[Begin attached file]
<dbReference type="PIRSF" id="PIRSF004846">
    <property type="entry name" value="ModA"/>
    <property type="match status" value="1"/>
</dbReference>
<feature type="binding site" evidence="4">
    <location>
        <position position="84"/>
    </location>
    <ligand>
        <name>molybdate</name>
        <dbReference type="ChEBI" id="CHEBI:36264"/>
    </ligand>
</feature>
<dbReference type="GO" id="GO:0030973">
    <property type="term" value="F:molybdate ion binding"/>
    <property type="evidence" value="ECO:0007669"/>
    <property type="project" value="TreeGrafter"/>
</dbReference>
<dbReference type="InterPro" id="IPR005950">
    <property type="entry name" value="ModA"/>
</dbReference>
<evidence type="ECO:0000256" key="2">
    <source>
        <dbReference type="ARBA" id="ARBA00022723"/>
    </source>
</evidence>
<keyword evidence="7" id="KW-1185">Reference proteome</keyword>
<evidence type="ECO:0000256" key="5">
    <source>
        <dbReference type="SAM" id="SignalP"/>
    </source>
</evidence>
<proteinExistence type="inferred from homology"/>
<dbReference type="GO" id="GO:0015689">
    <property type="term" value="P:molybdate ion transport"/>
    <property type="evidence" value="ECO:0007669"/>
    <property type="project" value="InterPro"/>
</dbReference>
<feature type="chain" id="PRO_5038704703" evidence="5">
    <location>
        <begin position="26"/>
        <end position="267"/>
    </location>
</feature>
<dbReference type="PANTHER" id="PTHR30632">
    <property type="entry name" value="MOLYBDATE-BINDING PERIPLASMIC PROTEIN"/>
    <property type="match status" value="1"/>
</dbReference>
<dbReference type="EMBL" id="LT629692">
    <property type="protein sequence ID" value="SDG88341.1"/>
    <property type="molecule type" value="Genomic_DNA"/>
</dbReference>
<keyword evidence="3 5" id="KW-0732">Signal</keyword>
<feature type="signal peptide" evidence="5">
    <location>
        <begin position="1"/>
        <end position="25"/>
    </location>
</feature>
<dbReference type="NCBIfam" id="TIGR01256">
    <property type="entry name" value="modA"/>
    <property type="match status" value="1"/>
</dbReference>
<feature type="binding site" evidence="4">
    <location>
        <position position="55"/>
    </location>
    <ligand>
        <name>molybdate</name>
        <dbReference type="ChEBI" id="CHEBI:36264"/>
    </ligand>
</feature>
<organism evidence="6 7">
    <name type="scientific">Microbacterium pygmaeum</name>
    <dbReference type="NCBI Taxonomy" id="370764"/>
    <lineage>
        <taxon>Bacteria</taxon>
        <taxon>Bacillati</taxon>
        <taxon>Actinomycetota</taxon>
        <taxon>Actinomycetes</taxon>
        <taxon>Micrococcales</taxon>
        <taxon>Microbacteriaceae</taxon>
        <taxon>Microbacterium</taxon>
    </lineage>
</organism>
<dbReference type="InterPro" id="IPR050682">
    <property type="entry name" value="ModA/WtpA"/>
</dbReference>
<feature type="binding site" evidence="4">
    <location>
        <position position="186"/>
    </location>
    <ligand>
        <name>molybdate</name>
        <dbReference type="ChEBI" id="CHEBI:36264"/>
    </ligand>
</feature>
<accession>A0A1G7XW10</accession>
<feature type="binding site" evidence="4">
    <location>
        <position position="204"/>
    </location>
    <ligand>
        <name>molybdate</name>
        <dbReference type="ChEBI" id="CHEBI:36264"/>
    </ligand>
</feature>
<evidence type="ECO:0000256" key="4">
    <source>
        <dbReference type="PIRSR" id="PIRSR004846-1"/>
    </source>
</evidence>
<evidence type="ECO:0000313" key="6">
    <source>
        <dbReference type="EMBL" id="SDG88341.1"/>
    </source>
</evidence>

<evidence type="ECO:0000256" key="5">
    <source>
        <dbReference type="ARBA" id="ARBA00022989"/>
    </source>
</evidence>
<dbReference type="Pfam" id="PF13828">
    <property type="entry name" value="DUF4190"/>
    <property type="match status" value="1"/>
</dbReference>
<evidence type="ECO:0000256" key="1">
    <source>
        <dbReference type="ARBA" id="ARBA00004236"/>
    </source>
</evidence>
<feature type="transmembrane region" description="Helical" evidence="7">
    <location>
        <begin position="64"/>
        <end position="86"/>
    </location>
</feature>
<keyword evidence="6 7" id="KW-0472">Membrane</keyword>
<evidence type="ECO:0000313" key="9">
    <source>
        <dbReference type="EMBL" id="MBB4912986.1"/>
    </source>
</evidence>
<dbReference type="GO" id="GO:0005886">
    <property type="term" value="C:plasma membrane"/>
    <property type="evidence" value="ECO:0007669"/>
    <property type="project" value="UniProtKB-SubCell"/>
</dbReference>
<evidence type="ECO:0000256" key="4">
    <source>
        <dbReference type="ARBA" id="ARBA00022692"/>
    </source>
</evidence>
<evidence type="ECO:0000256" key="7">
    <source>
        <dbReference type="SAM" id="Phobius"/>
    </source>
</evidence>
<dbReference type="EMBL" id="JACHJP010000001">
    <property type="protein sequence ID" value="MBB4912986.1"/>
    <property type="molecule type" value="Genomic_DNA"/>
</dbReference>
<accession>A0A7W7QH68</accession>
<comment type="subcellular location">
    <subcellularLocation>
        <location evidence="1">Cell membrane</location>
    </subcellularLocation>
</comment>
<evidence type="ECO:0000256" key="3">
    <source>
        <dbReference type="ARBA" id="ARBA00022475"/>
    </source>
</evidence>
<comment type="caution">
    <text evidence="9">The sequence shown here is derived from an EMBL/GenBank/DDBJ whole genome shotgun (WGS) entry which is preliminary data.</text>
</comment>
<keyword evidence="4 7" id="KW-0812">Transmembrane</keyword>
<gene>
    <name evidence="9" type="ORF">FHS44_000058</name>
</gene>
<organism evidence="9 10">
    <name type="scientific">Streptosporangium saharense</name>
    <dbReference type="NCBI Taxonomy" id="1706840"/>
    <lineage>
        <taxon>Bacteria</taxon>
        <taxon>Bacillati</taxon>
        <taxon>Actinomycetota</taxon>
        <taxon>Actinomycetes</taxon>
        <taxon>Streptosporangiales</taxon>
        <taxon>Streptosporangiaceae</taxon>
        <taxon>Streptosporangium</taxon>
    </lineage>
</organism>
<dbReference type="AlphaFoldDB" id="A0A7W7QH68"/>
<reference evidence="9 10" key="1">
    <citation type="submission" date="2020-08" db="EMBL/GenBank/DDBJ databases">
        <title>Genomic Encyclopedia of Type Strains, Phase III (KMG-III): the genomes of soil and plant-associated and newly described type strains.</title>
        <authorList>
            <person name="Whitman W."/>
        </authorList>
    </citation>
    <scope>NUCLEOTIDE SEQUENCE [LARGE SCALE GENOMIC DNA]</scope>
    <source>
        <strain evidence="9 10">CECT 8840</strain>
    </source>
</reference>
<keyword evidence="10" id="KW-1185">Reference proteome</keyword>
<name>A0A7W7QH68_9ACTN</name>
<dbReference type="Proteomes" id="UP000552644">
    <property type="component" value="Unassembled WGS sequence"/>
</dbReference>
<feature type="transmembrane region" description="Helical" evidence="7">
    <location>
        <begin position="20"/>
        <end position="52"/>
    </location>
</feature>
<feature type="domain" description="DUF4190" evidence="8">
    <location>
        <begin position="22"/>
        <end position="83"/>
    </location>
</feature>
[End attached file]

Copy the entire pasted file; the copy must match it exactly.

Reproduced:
<dbReference type="PIRSF" id="PIRSF004846">
    <property type="entry name" value="ModA"/>
    <property type="match status" value="1"/>
</dbReference>
<feature type="binding site" evidence="4">
    <location>
        <position position="84"/>
    </location>
    <ligand>
        <name>molybdate</name>
        <dbReference type="ChEBI" id="CHEBI:36264"/>
    </ligand>
</feature>
<dbReference type="GO" id="GO:0030973">
    <property type="term" value="F:molybdate ion binding"/>
    <property type="evidence" value="ECO:0007669"/>
    <property type="project" value="TreeGrafter"/>
</dbReference>
<dbReference type="InterPro" id="IPR005950">
    <property type="entry name" value="ModA"/>
</dbReference>
<evidence type="ECO:0000256" key="2">
    <source>
        <dbReference type="ARBA" id="ARBA00022723"/>
    </source>
</evidence>
<keyword evidence="7" id="KW-1185">Reference proteome</keyword>
<evidence type="ECO:0000256" key="5">
    <source>
        <dbReference type="SAM" id="SignalP"/>
    </source>
</evidence>
<proteinExistence type="inferred from homology"/>
<dbReference type="GO" id="GO:0015689">
    <property type="term" value="P:molybdate ion transport"/>
    <property type="evidence" value="ECO:0007669"/>
    <property type="project" value="InterPro"/>
</dbReference>
<feature type="chain" id="PRO_5038704703" evidence="5">
    <location>
        <begin position="26"/>
        <end position="267"/>
    </location>
</feature>
<dbReference type="PANTHER" id="PTHR30632">
    <property type="entry name" value="MOLYBDATE-BINDING PERIPLASMIC PROTEIN"/>
    <property type="match status" value="1"/>
</dbReference>
<dbReference type="EMBL" id="LT629692">
    <property type="protein sequence ID" value="SDG88341.1"/>
    <property type="molecule type" value="Genomic_DNA"/>
</dbReference>
<keyword evidence="3 5" id="KW-0732">Signal</keyword>
<feature type="signal peptide" evidence="5">
    <location>
        <begin position="1"/>
        <end position="25"/>
    </location>
</feature>
<dbReference type="NCBIfam" id="TIGR01256">
    <property type="entry name" value="modA"/>
    <property type="match status" value="1"/>
</dbReference>
<feature type="binding site" evidence="4">
    <location>
        <position position="55"/>
    </location>
    <ligand>
        <name>molybdate</name>
        <dbReference type="ChEBI" id="CHEBI:36264"/>
    </ligand>
</feature>
<organism evidence="6 7">
    <name type="scientific">Microbacterium pygmaeum</name>
    <dbReference type="NCBI Taxonomy" id="370764"/>
    <lineage>
        <taxon>Bacteria</taxon>
        <taxon>Bacillati</taxon>
        <taxon>Actinomycetota</taxon>
        <taxon>Actinomycetes</taxon>
        <taxon>Micrococcales</taxon>
        <taxon>Microbacteriaceae</taxon>
        <taxon>Microbacterium</taxon>
    </lineage>
</organism>
<dbReference type="InterPro" id="IPR050682">
    <property type="entry name" value="ModA/WtpA"/>
</dbReference>
<feature type="binding site" evidence="4">
    <location>
        <position position="186"/>
    </location>
    <ligand>
        <name>molybdate</name>
        <dbReference type="ChEBI" id="CHEBI:36264"/>
    </ligand>
</feature>
<accession>A0A1G7XW10</accession>
<feature type="binding site" evidence="4">
    <location>
        <position position="204"/>
    </location>
    <ligand>
        <name>molybdate</name>
        <dbReference type="ChEBI" id="CHEBI:36264"/>
    </ligand>
</feature>
<evidence type="ECO:0000256" key="4">
    <source>
        <dbReference type="PIRSR" id="PIRSR004846-1"/>
    </source>
</evidence>
<evidence type="ECO:0000313" key="6">
    <source>
        <dbReference type="EMBL" id="SDG88341.1"/>
    </source>
</evidence>

<evidence type="ECO:0000256" key="5">
    <source>
        <dbReference type="ARBA" id="ARBA00022989"/>
    </source>
</evidence>
<dbReference type="Pfam" id="PF13828">
    <property type="entry name" value="DUF4190"/>
    <property type="match status" value="1"/>
</dbReference>
<evidence type="ECO:0000256" key="1">
    <source>
        <dbReference type="ARBA" id="ARBA00004236"/>
    </source>
</evidence>
<feature type="transmembrane region" description="Helical" evidence="7">
    <location>
        <begin position="64"/>
        <end position="86"/>
    </location>
</feature>
<keyword evidence="6 7" id="KW-0472">Membrane</keyword>
<evidence type="ECO:0000313" key="9">
    <source>
        <dbReference type="EMBL" id="MBB4912986.1"/>
    </source>
</evidence>
<dbReference type="GO" id="GO:0005886">
    <property type="term" value="C:plasma membrane"/>
    <property type="evidence" value="ECO:0007669"/>
    <property type="project" value="UniProtKB-SubCell"/>
</dbReference>
<evidence type="ECO:0000256" key="4">
    <source>
        <dbReference type="ARBA" id="ARBA00022692"/>
    </source>
</evidence>
<evidence type="ECO:0000256" key="7">
    <source>
        <dbReference type="SAM" id="Phobius"/>
    </source>
</evidence>
<dbReference type="EMBL" id="JACHJP010000001">
    <property type="protein sequence ID" value="MBB4912986.1"/>
    <property type="molecule type" value="Genomic_DNA"/>
</dbReference>
<accession>A0A7W7QH68</accession>
<comment type="subcellular location">
    <subcellularLocation>
        <location evidence="1">Cell membrane</location>
    </subcellularLocation>
</comment>
<evidence type="ECO:0000256" key="3">
    <source>
        <dbReference type="ARBA" id="ARBA00022475"/>
    </source>
</evidence>
<comment type="caution">
    <text evidence="9">The sequence shown here is derived from an EMBL/GenBank/DDBJ whole genome shotgun (WGS) entry which is preliminary data.</text>
</comment>
<keyword evidence="4 7" id="KW-0812">Transmembrane</keyword>
<gene>
    <name evidence="9" type="ORF">FHS44_000058</name>
</gene>
<organism evidence="9 10">
    <name type="scientific">Streptosporangium saharense</name>
    <dbReference type="NCBI Taxonomy" id="1706840"/>
    <lineage>
        <taxon>Bacteria</taxon>
        <taxon>Bacillati</taxon>
        <taxon>Actinomycetota</taxon>
        <taxon>Actinomycetes</taxon>
        <taxon>Streptosporangiales</taxon>
        <taxon>Streptosporangiaceae</taxon>
        <taxon>Streptosporangium</taxon>
    </lineage>
</organism>
<dbReference type="AlphaFoldDB" id="A0A7W7QH68"/>
<reference evidence="9 10" key="1">
    <citation type="submission" date="2020-08" db="EMBL/GenBank/DDBJ databases">
        <title>Genomic Encyclopedia of Type Strains, Phase III (KMG-III): the genomes of soil and plant-associated and newly described type strains.</title>
        <authorList>
            <person name="Whitman W."/>
        </authorList>
    </citation>
    <scope>NUCLEOTIDE SEQUENCE [LARGE SCALE GENOMIC DNA]</scope>
    <source>
        <strain evidence="9 10">CECT 8840</strain>
    </source>
</reference>
<keyword evidence="10" id="KW-1185">Reference proteome</keyword>
<name>A0A7W7QH68_9ACTN</name>
<dbReference type="Proteomes" id="UP000552644">
    <property type="component" value="Unassembled WGS sequence"/>
</dbReference>
<feature type="transmembrane region" description="Helical" evidence="7">
    <location>
        <begin position="20"/>
        <end position="52"/>
    </location>
</feature>
<feature type="domain" description="DUF4190" evidence="8">
    <location>
        <begin position="22"/>
        <end position="83"/>
    </location>
</feature>